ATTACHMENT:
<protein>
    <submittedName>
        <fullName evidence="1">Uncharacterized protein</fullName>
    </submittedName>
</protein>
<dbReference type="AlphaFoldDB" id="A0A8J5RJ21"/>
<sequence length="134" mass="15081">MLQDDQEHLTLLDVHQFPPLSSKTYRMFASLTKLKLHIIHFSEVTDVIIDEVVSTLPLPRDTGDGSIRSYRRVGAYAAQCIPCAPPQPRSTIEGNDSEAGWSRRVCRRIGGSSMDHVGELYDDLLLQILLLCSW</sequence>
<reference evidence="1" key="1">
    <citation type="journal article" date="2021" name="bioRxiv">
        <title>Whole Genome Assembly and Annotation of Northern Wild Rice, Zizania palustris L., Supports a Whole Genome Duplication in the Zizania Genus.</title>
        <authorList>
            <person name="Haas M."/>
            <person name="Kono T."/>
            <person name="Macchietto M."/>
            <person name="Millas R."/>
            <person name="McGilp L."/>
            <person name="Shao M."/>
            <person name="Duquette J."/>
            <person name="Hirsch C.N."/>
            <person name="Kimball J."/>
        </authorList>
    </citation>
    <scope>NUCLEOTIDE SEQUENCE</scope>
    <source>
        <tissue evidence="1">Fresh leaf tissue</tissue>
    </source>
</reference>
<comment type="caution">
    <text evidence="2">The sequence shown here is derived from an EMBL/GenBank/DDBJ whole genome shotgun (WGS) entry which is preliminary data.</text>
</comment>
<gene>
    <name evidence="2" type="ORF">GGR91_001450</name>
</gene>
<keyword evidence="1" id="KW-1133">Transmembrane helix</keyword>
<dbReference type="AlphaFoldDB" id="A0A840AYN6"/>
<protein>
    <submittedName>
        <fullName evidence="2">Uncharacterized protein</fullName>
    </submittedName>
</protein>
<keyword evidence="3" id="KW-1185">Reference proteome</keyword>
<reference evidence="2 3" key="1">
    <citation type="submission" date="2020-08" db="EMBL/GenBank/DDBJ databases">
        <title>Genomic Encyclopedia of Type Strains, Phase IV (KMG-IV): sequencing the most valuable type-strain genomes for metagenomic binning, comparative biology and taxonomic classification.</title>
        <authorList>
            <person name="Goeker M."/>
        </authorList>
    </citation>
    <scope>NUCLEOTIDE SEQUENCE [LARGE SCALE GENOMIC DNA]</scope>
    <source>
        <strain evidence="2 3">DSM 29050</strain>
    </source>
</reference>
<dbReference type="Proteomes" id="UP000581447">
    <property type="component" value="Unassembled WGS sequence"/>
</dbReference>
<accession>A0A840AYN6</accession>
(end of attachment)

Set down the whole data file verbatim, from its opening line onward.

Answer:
<protein>
    <submittedName>
        <fullName evidence="1">Uncharacterized protein</fullName>
    </submittedName>
</protein>
<dbReference type="AlphaFoldDB" id="A0A8J5RJ21"/>
<sequence length="134" mass="15081">MLQDDQEHLTLLDVHQFPPLSSKTYRMFASLTKLKLHIIHFSEVTDVIIDEVVSTLPLPRDTGDGSIRSYRRVGAYAAQCIPCAPPQPRSTIEGNDSEAGWSRRVCRRIGGSSMDHVGELYDDLLLQILLLCSW</sequence>
<reference evidence="1" key="1">
    <citation type="journal article" date="2021" name="bioRxiv">
        <title>Whole Genome Assembly and Annotation of Northern Wild Rice, Zizania palustris L., Supports a Whole Genome Duplication in the Zizania Genus.</title>
        <authorList>
            <person name="Haas M."/>
            <person name="Kono T."/>
            <person name="Macchietto M."/>
            <person name="Millas R."/>
            <person name="McGilp L."/>
            <person name="Shao M."/>
            <person name="Duquette J."/>
            <person name="Hirsch C.N."/>
            <person name="Kimball J."/>
        </authorList>
    </citation>
    <scope>NUCLEOTIDE SEQUENCE</scope>
    <source>
        <tissue evidence="1">Fresh leaf tissue</tissue>
    </source>
</reference>
<comment type="caution">
    <text evidence="2">The sequence shown here is derived from an EMBL/GenBank/DDBJ whole genome shotgun (WGS) entry which is preliminary data.</text>
</comment>
<gene>
    <name evidence="2" type="ORF">GGR91_001450</name>
</gene>
<keyword evidence="1" id="KW-1133">Transmembrane helix</keyword>
<dbReference type="AlphaFoldDB" id="A0A840AYN6"/>
<protein>
    <submittedName>
        <fullName evidence="2">Uncharacterized protein</fullName>
    </submittedName>
</protein>
<keyword evidence="3" id="KW-1185">Reference proteome</keyword>
<reference evidence="2 3" key="1">
    <citation type="submission" date="2020-08" db="EMBL/GenBank/DDBJ databases">
        <title>Genomic Encyclopedia of Type Strains, Phase IV (KMG-IV): sequencing the most valuable type-strain genomes for metagenomic binning, comparative biology and taxonomic classification.</title>
        <authorList>
            <person name="Goeker M."/>
        </authorList>
    </citation>
    <scope>NUCLEOTIDE SEQUENCE [LARGE SCALE GENOMIC DNA]</scope>
    <source>
        <strain evidence="2 3">DSM 29050</strain>
    </source>
</reference>
<dbReference type="Proteomes" id="UP000581447">
    <property type="component" value="Unassembled WGS sequence"/>
</dbReference>
<accession>A0A840AYN6</accession>